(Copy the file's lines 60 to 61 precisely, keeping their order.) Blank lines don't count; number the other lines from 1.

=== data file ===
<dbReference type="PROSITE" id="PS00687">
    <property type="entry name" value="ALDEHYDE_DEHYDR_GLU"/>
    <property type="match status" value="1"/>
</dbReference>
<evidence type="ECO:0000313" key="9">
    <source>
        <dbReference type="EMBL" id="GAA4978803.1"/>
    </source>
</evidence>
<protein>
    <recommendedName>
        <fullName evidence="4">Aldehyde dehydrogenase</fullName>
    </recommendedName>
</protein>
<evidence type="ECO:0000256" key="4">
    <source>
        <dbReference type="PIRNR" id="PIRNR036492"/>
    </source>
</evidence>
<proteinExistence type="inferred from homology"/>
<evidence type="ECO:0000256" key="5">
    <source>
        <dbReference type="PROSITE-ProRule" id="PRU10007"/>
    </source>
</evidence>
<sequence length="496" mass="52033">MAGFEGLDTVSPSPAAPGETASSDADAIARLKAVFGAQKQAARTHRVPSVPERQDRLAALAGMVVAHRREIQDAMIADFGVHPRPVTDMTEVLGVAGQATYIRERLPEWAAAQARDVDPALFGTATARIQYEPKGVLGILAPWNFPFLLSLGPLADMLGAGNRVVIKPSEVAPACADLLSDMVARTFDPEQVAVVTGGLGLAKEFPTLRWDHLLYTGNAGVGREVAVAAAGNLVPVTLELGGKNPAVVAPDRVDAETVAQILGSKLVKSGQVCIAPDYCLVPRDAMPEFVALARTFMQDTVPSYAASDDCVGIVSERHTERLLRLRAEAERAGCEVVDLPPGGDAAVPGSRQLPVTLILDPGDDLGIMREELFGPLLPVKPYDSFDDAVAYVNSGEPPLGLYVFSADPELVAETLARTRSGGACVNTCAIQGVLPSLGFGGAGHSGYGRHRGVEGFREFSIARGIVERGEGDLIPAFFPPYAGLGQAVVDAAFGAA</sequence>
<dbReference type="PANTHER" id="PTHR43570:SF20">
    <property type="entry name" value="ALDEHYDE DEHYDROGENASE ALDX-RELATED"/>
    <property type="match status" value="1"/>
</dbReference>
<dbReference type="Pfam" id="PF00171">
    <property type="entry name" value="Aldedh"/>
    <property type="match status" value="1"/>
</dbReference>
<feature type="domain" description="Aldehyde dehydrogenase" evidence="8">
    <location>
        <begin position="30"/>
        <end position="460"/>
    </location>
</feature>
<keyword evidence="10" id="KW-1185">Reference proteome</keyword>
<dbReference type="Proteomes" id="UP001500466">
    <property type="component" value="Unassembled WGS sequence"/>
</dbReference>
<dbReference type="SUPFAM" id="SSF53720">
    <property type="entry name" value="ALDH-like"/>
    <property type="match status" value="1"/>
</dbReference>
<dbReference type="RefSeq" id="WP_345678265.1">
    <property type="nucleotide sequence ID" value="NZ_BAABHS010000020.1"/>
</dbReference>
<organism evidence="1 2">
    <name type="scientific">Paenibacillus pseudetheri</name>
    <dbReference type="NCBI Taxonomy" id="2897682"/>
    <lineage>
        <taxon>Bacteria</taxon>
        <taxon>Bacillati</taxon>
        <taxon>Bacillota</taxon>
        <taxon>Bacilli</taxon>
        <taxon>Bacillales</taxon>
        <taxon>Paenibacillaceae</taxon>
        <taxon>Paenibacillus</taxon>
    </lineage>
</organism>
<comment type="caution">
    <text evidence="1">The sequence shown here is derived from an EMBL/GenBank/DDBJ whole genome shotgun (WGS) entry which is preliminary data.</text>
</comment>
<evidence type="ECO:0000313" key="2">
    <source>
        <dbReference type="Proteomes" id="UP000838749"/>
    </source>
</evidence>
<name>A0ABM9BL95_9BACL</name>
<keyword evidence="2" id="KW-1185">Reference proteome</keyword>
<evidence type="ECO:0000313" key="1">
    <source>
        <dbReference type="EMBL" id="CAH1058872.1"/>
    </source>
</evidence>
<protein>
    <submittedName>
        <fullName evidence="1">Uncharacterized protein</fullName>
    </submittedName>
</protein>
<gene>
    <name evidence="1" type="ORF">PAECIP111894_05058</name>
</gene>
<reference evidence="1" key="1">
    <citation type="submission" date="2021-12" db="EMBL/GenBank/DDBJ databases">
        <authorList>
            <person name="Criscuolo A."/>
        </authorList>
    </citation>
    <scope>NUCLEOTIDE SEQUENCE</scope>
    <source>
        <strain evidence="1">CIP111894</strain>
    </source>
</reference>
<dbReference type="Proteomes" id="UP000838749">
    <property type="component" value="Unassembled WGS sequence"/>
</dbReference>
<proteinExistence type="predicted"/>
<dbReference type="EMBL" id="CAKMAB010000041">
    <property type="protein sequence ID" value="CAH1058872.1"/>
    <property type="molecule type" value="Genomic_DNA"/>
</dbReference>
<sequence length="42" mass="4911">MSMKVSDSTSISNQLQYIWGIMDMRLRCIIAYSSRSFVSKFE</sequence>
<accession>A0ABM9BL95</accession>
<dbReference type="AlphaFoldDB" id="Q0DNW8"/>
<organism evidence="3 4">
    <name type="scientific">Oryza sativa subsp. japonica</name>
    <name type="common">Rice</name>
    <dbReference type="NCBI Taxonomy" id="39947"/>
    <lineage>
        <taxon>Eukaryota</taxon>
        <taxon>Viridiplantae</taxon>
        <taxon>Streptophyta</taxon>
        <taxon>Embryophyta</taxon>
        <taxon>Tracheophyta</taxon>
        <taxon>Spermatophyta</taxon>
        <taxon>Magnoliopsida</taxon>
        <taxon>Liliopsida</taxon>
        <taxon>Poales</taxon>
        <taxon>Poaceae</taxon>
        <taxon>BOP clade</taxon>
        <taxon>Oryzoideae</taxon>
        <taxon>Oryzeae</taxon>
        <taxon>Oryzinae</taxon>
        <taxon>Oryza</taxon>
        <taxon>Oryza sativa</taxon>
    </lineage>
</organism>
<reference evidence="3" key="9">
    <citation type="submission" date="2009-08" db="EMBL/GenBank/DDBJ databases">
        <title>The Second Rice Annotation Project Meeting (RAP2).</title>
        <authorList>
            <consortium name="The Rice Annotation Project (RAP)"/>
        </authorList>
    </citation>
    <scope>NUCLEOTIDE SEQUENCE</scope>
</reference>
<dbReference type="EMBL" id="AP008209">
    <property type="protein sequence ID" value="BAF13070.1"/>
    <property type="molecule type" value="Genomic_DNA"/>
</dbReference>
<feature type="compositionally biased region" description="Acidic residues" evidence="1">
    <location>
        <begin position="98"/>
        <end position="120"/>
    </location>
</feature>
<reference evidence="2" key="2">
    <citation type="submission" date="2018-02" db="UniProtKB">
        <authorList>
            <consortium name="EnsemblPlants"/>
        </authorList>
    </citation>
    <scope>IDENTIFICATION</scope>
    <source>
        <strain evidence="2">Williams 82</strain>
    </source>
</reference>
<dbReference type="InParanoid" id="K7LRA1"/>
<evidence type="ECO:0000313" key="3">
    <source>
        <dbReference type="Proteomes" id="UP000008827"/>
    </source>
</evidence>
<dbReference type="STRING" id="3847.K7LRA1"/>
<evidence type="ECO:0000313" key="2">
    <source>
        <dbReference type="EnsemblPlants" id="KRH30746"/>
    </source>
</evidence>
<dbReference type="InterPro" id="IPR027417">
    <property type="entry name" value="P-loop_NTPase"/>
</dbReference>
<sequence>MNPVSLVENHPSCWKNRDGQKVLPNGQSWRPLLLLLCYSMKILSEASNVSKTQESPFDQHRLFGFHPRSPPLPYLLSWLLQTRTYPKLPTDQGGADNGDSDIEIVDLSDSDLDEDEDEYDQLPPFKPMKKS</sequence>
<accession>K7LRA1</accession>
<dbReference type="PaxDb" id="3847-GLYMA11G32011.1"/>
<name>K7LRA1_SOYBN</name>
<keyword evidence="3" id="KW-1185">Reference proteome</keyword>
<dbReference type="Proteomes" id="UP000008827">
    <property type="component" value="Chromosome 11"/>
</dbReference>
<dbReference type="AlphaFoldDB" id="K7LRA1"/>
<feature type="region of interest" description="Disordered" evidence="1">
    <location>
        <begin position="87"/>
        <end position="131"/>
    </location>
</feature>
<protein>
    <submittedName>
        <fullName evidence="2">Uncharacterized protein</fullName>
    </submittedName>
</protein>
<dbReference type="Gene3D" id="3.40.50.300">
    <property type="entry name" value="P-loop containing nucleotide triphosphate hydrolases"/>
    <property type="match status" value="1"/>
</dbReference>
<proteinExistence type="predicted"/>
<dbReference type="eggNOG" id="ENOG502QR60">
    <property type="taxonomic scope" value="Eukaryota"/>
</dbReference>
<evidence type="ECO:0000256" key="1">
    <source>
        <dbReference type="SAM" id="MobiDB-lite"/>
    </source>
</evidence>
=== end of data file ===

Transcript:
        <taxon>Bacillales</taxon>
        <taxon>Paenibacillaceae</taxon>